Kelly: This is precisely the difference between you two. I agree with Jasmine and think that the story does perpetuate harmful images, but this claim is contestable. Furthermore, for those who reject this claim it would be inauthentic, calculative and show a lack of artistic integrity to just include diversity as a mode of placating others.

Jason: But you are still saying that my story would be better if it included more diversity?

Kelly: Yes, I am.

Jason: But then you are suggesting that the best art can only be created by people who share your views?

Kelly: Not those who share my views necessarily. What I am saying is that the best art must necessarily be created by those with a proper understanding of not only how to create something that is beautiful to them, but who understand how their art will be received and how to create something that will enrich society.

I may be wrong about art’s role in society, but I don’t see how an artist can be great if he does not understood how his art will be received, and try to say something important through it, that will have a positive effect on the souls that confront it. One positive effect art can have is to combat images that perpetuate injustice and oppression

Jason:
Doesn’t this enslave art to society?

Kelly: I wouldn’t say so. Art is by its nature a social thing, as art is not created for an artist to appreciate, but as something to be shared and appear in the world. Thus any construction of art must be evaluated, in part, based on the effects that it has on society, and its role in social life.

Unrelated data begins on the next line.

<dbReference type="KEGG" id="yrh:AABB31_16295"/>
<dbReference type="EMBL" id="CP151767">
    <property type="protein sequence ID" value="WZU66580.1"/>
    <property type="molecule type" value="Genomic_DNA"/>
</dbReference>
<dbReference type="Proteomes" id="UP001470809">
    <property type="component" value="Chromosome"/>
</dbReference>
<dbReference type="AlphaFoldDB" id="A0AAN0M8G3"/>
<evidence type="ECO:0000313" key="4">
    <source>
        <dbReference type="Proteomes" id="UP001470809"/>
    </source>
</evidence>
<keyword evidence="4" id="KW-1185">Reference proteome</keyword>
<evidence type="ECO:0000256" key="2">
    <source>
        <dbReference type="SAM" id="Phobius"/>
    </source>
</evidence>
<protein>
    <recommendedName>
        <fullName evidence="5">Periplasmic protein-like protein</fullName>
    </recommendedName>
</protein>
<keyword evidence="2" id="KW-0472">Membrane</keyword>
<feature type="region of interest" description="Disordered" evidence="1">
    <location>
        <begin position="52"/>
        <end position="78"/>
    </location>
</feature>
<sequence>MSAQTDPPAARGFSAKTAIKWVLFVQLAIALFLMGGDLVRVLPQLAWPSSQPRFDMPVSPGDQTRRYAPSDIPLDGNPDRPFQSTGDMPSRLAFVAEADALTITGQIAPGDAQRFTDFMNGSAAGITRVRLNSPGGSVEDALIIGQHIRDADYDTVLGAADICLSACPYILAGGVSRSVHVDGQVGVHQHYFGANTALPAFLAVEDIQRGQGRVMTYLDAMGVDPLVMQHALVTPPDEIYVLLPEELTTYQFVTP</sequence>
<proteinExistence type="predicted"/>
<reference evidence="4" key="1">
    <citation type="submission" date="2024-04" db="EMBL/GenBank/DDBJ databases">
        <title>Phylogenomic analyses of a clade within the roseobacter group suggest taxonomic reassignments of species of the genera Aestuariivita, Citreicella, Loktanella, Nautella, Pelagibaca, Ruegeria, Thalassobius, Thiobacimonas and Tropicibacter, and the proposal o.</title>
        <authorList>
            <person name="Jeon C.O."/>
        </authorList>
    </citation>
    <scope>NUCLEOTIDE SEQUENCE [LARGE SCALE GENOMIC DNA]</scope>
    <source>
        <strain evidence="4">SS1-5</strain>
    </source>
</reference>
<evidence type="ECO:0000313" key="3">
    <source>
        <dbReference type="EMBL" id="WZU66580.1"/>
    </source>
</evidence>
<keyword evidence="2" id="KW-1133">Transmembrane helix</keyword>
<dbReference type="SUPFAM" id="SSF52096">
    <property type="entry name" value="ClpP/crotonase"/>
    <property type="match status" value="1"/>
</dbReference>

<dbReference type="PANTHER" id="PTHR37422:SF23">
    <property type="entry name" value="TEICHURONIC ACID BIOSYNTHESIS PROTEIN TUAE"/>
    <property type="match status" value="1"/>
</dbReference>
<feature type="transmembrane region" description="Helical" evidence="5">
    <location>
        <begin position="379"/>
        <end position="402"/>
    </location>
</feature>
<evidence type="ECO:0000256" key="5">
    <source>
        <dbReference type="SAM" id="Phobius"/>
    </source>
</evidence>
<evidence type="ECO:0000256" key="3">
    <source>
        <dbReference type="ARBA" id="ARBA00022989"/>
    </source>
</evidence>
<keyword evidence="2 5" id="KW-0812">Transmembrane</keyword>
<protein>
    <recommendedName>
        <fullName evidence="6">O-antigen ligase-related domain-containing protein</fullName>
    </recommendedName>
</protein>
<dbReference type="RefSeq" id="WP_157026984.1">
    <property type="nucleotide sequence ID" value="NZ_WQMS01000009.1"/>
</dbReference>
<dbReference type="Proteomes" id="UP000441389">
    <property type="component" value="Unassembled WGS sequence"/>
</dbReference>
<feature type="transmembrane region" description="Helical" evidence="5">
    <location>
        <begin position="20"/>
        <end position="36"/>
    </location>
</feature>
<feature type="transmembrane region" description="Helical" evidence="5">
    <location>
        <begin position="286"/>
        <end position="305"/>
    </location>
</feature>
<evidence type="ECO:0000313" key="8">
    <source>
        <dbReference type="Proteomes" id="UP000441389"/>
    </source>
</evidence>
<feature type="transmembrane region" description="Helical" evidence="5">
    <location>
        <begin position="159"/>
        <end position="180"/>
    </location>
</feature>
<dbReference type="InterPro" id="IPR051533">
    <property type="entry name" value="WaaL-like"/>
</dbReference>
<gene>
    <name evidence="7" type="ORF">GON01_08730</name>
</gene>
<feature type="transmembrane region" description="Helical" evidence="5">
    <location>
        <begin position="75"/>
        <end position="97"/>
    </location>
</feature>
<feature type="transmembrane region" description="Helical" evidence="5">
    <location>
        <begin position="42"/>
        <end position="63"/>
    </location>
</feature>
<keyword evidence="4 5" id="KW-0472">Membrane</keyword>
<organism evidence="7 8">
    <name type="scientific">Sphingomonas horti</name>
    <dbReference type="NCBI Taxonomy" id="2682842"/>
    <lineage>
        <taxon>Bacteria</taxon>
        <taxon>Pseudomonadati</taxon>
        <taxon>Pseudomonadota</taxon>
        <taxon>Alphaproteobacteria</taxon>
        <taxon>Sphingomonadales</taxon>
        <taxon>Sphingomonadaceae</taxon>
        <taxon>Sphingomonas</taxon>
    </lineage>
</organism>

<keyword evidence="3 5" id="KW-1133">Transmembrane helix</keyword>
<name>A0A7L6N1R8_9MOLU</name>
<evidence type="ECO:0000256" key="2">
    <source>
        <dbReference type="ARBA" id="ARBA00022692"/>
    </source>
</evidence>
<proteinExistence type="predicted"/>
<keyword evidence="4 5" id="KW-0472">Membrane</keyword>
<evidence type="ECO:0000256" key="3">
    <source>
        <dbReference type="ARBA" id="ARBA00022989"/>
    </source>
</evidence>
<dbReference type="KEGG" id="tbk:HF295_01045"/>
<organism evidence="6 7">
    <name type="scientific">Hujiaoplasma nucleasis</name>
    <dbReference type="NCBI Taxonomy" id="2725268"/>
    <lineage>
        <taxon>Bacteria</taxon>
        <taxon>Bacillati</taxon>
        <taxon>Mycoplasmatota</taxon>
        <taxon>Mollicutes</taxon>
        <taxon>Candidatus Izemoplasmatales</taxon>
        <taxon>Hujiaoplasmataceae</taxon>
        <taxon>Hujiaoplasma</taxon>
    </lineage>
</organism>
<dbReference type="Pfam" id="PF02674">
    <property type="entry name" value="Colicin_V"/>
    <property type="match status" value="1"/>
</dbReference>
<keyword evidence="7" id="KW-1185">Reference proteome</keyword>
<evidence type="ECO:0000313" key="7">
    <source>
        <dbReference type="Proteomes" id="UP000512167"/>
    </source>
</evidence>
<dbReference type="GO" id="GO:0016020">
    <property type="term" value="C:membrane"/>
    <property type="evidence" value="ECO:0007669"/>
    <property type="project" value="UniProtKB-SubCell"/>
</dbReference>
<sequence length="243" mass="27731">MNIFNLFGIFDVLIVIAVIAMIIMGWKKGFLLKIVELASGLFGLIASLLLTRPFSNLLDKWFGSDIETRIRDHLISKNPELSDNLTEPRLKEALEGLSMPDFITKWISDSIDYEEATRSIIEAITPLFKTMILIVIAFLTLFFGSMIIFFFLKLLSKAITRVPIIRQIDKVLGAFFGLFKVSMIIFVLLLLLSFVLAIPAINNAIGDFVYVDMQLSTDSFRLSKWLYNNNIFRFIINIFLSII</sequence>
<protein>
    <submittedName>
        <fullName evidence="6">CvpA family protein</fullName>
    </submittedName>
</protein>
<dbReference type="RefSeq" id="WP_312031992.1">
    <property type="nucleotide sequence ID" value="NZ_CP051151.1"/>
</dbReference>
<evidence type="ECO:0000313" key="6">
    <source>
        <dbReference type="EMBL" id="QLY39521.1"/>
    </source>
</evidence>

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Aristophanes on Reason and Society

Aristophanes was an Athenian comic poet and contemporary of Socrates most famous for lampooning Socrates in his work The Clouds. The representation we see of Socrates in The Clouds is of Socrates as a ridiculous person intent on destroying the traditional customs and way of life of Athens.  This image of Socrates fits quite closely with the charges presented to Socrates for corrupting youth, and not believing in the gods of the city, and in this sense Aristophanes` image of Socrates contrasts quite strongly with the image presented by Plato.  Against the background of The Clouds Aristophanes is often read as a stark traditionalist who opposes the impact of reason and reflection on society. I find this reading plausible in a sense, but if we look at Aristophanes` play The Frogs we are able to develop a clearer understanding of Aristophanes’ understanding and critique of reason.

In The Frogs Dionysus goes to the underworld to bring back the tragedian, Euripides, as the current crop of tragedians is disappointing and fail to meet the quality of tragedy that Dionysus expects.  Once Dionysus reaches the underworld it becomes clear that Aeschylus, an earlier Athenian tragedian, has been deemed to be the best tragedian in the underworld. However, Euripides has challenged Aeschylus for this title. In response to this dilemma Hades asks Dionysus to be the judge in a contest between Euripides and Aeschylus regarding who is the best tragedian.

In this contest Aeschylus represents the traditional martial values, against the more democratic and commercial, and rational impulses of Euripides. For example, in reference to Aeschylus Euripides says “I saw through him years ago, All that rugged grandeur-it`s all so uncultivated and unrestrained. No subtlety whatsoever. Just a torrent of verbiage, stiffened with superlatives and padded out with pretentious polysyllables.”(166, 830) In response to this Aeschylus remarks with regard to Euripides “That`s about the level of criticism one might expect from you, `son of the seed-goddess.` And what are your plays but a concatenation of commonplaces, as threadbare as the ragged beggars who populate them.”(166-167, 840)